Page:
Saturday, April 30, 2005

From shame to pride

With the death of Pope John Paul II and the subsequent election of Pope Benedict XVI, the month of April was, for me, a time to reflect on my Catholic upbringing. I’ve made previous references to closely watching the ceremonies taking place in Vatican City and I’ve now reached a type of reconciliation with my past.

As with many young people raised in the church, I was active during my elementary school years, even reaching slightly into my junior high time. I attended C.C.D. and was an alter boy for about 2-3 years. Yet upon my entry into adulthood, I became bored (as did many of my contemporaries) with the entire culture of the church, along with the revelation that I now had a choice as to whether or not I attended. After my college years I became a Protestant for several reasons.

Being around other Protestants, I quickly began to feel a sense of shame about my Catholic upbringing. Some people were congratulatory, as if I had escaped the Gulag. Others were more direct about their hatred of the Catholic Church. Therefore I vowed to keep my spiritual upbringing quiet. Until now.

Seeing the outpouring of tributes and grief after the death of John Paul II and around the same time having a conversation with Geogal about how many Protestant churches ignore the importance of liturgy, I then realized the Catholic Church has many positives, even if its shortcomings have been under a media microscope for the past two years. These problems can be addressed and positive change can occur. But the basic mission of the Church is unchanged. And for that, I am proud to have been raised Catholic.

Speaking of the Catholic Church and the election of Benedict XVI, here is a column that is worth reading. (Hat tip-Hugh Hewitt)

Monday, April 25, 2005

Don't stop the music

A very OK weekend! No complaints! Geogal finally got her I-Pod Shuffle out of the box and working. She already has a playlist downloaded to the thing and was bopping around the house most of the weekend. Making me jealous, as I have yet to own any MP3 device.

Lileks had a great entry today about how retailers tend to decrease in customer service as they increase in size. Reminds me of the time I spent the better part of two years taking parts orders for Sears many eons ago. (Don’t laugh, I needed to eat.) I still remember the day Geogal told me it was OK to up and quit, after I had endured difficult supervisors and a litany of cranky callers one rough Saturday. I called that day “Liberation Day.” It was an annual celebration in our house for several years following.

Doesn’t a celebration call for a gift? Like an I-Pod Shuffle?

But a check of my mental calendar reminds me that Liberation Day is in September. Hmmmmmm, what monumental event happened in our household in, say, May or June?

Monday, April 18, 2005

Decreased stress

Geoana's birthday (and related party) have come and gone. Geogal's b-day is nearly here but no worries about a party (being an adult has numerous positives)!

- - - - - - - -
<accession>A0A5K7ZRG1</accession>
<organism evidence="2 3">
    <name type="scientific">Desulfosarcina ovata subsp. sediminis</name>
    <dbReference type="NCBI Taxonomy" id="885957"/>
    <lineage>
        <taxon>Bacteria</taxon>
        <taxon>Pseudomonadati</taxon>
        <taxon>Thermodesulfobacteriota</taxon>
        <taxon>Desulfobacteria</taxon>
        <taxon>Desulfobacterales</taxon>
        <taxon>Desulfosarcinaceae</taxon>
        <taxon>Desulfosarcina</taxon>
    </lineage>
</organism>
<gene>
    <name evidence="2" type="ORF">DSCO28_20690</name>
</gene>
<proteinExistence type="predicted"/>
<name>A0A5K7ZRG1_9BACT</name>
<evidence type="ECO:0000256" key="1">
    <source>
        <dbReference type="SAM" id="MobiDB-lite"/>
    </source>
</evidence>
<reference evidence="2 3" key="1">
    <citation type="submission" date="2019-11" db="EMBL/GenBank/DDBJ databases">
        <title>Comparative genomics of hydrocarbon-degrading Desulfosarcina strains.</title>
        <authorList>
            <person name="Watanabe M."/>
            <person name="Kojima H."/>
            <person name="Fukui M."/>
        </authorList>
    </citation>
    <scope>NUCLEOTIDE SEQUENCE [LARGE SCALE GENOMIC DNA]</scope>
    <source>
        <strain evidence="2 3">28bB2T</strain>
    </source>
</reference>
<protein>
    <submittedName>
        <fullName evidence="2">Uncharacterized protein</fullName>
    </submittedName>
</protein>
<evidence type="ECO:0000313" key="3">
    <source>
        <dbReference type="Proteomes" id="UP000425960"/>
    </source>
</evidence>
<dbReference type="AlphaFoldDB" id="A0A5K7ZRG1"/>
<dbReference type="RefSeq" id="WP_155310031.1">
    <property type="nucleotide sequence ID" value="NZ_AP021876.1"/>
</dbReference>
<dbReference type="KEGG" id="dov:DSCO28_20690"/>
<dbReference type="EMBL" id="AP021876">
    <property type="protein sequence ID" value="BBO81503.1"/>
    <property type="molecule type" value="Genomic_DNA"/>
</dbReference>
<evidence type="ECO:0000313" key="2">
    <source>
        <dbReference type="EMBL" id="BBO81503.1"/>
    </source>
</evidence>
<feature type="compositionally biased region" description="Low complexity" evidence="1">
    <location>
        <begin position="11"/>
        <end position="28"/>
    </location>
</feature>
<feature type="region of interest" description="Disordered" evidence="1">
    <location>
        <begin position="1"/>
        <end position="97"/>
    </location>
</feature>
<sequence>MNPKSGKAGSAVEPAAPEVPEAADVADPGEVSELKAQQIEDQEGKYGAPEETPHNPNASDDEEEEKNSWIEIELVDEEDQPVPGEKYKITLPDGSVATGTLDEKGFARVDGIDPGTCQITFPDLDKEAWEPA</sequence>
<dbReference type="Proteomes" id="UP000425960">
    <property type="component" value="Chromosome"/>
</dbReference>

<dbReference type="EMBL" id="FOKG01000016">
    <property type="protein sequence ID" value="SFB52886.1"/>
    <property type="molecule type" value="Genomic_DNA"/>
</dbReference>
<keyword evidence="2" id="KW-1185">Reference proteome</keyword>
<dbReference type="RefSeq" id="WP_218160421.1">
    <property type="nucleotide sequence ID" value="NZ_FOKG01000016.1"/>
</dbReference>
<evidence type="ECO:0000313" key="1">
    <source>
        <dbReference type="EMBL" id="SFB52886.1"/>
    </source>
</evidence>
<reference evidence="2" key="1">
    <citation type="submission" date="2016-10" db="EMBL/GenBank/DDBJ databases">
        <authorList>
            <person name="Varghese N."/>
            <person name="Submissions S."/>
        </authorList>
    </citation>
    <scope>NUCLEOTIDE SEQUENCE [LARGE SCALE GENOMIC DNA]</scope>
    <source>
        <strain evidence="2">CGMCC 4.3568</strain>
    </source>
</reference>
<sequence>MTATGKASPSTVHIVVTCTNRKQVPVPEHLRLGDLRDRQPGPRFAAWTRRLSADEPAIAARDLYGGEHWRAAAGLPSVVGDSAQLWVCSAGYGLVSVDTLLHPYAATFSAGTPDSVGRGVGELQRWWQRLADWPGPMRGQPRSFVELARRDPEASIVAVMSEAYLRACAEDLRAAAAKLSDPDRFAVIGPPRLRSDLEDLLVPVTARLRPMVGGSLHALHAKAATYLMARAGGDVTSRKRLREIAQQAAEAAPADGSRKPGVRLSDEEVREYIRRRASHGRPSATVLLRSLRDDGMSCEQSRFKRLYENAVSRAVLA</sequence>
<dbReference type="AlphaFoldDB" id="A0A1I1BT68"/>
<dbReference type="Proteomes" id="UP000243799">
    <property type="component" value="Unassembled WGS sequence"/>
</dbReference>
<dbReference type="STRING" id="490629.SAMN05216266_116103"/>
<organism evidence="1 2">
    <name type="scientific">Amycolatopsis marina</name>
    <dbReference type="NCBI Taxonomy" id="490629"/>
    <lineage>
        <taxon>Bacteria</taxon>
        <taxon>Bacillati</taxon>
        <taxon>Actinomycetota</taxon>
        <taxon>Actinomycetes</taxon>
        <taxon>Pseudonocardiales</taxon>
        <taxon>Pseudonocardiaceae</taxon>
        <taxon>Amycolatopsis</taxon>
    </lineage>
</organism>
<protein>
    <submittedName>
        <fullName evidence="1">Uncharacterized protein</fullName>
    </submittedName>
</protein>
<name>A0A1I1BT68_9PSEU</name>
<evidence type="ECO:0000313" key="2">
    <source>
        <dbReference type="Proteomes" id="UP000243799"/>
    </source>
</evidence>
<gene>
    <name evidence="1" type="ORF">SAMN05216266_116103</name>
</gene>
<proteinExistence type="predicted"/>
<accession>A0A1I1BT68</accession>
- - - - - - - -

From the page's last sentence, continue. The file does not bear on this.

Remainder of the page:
While obtaining supplies for Geoana's party, I noticed that 6-packs of the popular sodas are nearly impossible to find. Is this another sign of the end times?

Spent Sunday afternoon relaxing and FINALLY watching the VHS recording of the Pope's funeral. (No, Tivo is not in my house just yet.) It's finally time to blog again.

Geoana really enjoyed her party. And the house is still standing. All in all, a wonderful weekend.

A delayed post

The following was originally written the evening of April 7. Before I was able to post it, Geogal unplugged the cable modem to use it for her work-related laptop. Since we are all awaiting the election of the next Pope, I still think it is relevant:


Finally am able to spend a few minutes here at the keyboard. I know, I know. No new entries for some time. Blame that on a heavy work schedule, work at home preparing for Geoana’s upcoming birthday party, lack of sleep, and Geogal getting over strep throat.

Did I mention high stress?

In the tradition of many bloggers it seems fitting at this time, as Pope John Paul II’s funeral will begin in a few hours, to write something meaningful and insightful about his tenure heading the Roman Catholic Church. I don’t know about the meaningful or insightful, but I can still share my random thoughts.

I was a geeky almost-teenager when he was elected pope in 1978. I was raised Catholic, and the election of the Pope was closely followed in our house. It wasn’t until many years later that I learned the significance of a man from Poland being chosen Pope. Now, with the benefit of over 26 years of hindsight, I believe I was witness to a major change in the papacy. Over this past week many writers and commentators recall John Paul II was the most-traveled Pope in history. My memories of him will be much more than that. I think he changed the papacy and the church in ways that are only beginning to be noticed. I believe history will recall him as ushering in modern era of sorts for an office that was stodgy, to say the least. Yet, he didn’t usher in any sweeping changes to the church, either in tradition or in canon law. But what an impact he had on young people. I heard testimonials from the twentysomthings of today who credit this pontiff for inspiring them.

I certainly cannot say the same about Pope Paul VI (no disrespect intended). Nor, do I think, will the Pope to follow quite measure up.